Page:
This week’s poll is a straightforward one: would you subscribe to a Download Youth Ministry Magazine? Just an idea we had the other day – thought we should get some quick feedback! Tell us why you voted what you did in the comments!


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Kick Yourself Off Youth Ministry Island


When my rowboat finally hit land, I loved what I saw. Palm trees, coconuts, crystal-clear water…perfection. Everything was mine. I was in charge. I’d made it. For years, I’d wandered at sea, but this paradise quickly erased the pains of the journey. I found shelter, gathered food, and swam. It was incredible…for a while.

Let me back up. For a long time, I cared about the whole church. I was “all in,” wearing every hat on the giant ship. Being an all-around crew member rather than just the activities director was exhausting. I performed multiple tasks on every deck. More than once, I wanted to toss a few people overboard.

One day, I snuck away on a little rowboat to find dry land. I was free to do my own thing—to build the youth ministry and nothing else. It was oddly exhilarating to work with teenagers, not caring if they ended up at my church or not. (After all, if the church weren’t paying me, I probably wouldn’t even go there.)

If you’ve ever been to Youth Ministry Island, you know it quickly loses its luster. The place pulls an awful bait-and-switch, and here’s what remains:

Loneliness—The excitement upon arrival is intoxicating, yet over time you feel isolated. While fighting the elements, you realize survival would be more possible if you were part of a crew.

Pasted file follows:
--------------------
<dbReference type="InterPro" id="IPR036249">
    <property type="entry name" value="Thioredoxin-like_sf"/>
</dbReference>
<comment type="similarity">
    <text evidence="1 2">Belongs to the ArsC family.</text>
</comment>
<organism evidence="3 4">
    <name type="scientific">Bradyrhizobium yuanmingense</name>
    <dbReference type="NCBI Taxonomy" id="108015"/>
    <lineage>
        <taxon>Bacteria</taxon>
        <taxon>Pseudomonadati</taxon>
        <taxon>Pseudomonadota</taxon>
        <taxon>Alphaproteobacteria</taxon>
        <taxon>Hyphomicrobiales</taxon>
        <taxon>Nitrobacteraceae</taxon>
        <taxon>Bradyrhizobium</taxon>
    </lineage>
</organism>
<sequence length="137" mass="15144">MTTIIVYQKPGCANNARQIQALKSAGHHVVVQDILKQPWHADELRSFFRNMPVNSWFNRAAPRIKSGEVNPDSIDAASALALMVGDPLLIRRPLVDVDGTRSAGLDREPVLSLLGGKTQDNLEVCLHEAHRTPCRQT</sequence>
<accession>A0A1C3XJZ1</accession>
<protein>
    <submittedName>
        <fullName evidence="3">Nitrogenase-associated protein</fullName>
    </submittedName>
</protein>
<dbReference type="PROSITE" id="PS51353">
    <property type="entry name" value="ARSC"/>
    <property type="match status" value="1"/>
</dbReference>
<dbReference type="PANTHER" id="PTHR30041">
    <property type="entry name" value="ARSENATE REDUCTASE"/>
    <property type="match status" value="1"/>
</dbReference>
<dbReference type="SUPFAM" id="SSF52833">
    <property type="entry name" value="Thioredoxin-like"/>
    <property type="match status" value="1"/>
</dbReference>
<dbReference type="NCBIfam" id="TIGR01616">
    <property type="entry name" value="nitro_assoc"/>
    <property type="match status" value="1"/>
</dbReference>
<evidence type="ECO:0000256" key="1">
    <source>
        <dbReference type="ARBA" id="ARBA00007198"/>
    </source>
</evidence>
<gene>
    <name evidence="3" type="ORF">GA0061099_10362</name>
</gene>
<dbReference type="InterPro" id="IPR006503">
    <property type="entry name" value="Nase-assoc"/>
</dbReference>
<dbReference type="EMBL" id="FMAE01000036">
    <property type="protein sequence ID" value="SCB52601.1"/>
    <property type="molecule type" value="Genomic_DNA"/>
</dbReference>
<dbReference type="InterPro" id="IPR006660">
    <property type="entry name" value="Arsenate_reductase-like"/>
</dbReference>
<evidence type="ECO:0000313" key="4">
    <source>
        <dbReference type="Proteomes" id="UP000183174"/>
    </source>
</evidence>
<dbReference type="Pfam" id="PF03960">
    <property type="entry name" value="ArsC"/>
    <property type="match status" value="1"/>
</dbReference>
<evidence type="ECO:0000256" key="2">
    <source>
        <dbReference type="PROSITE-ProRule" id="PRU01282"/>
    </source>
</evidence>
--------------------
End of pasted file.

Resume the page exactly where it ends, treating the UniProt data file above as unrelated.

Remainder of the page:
Invisibility—Being off the radar seems like a win initially. Then you notice you’re left out of celebrations. You realize your freedom has come at the expense of team. Longevity, after all, is birthed from being part of a much greater whole.
Martyrdom—To top it off, you feel like a victim. “I’m the one who should be getting credit,” you think. “Everyone else is out to get me.” Paranoia wins because you’re alone and invisible.

As fall approaches, what boat will you be on? If you’re alone, invisible, or playing the martyr, you may have set sail for Youth Ministry Island. Take these steps now to get back aboard the big ship:
• Care about the whole church and speak highly of it.
• Support the senior pastor and leadership.
• Offer to assist with “out of your area” opportunities.
• Help design a church that welcomes back graduating students.

Good youth ministry isn’t just about caring for teenagers. Find passion for everything God is doing so you don’t get stranded on Youth Ministry Island.

Youth Ministry Island by Josh Griffin originally appeared in the July/August issue of Group Magazine where he is a regular contributor for his “In the Trenches” column.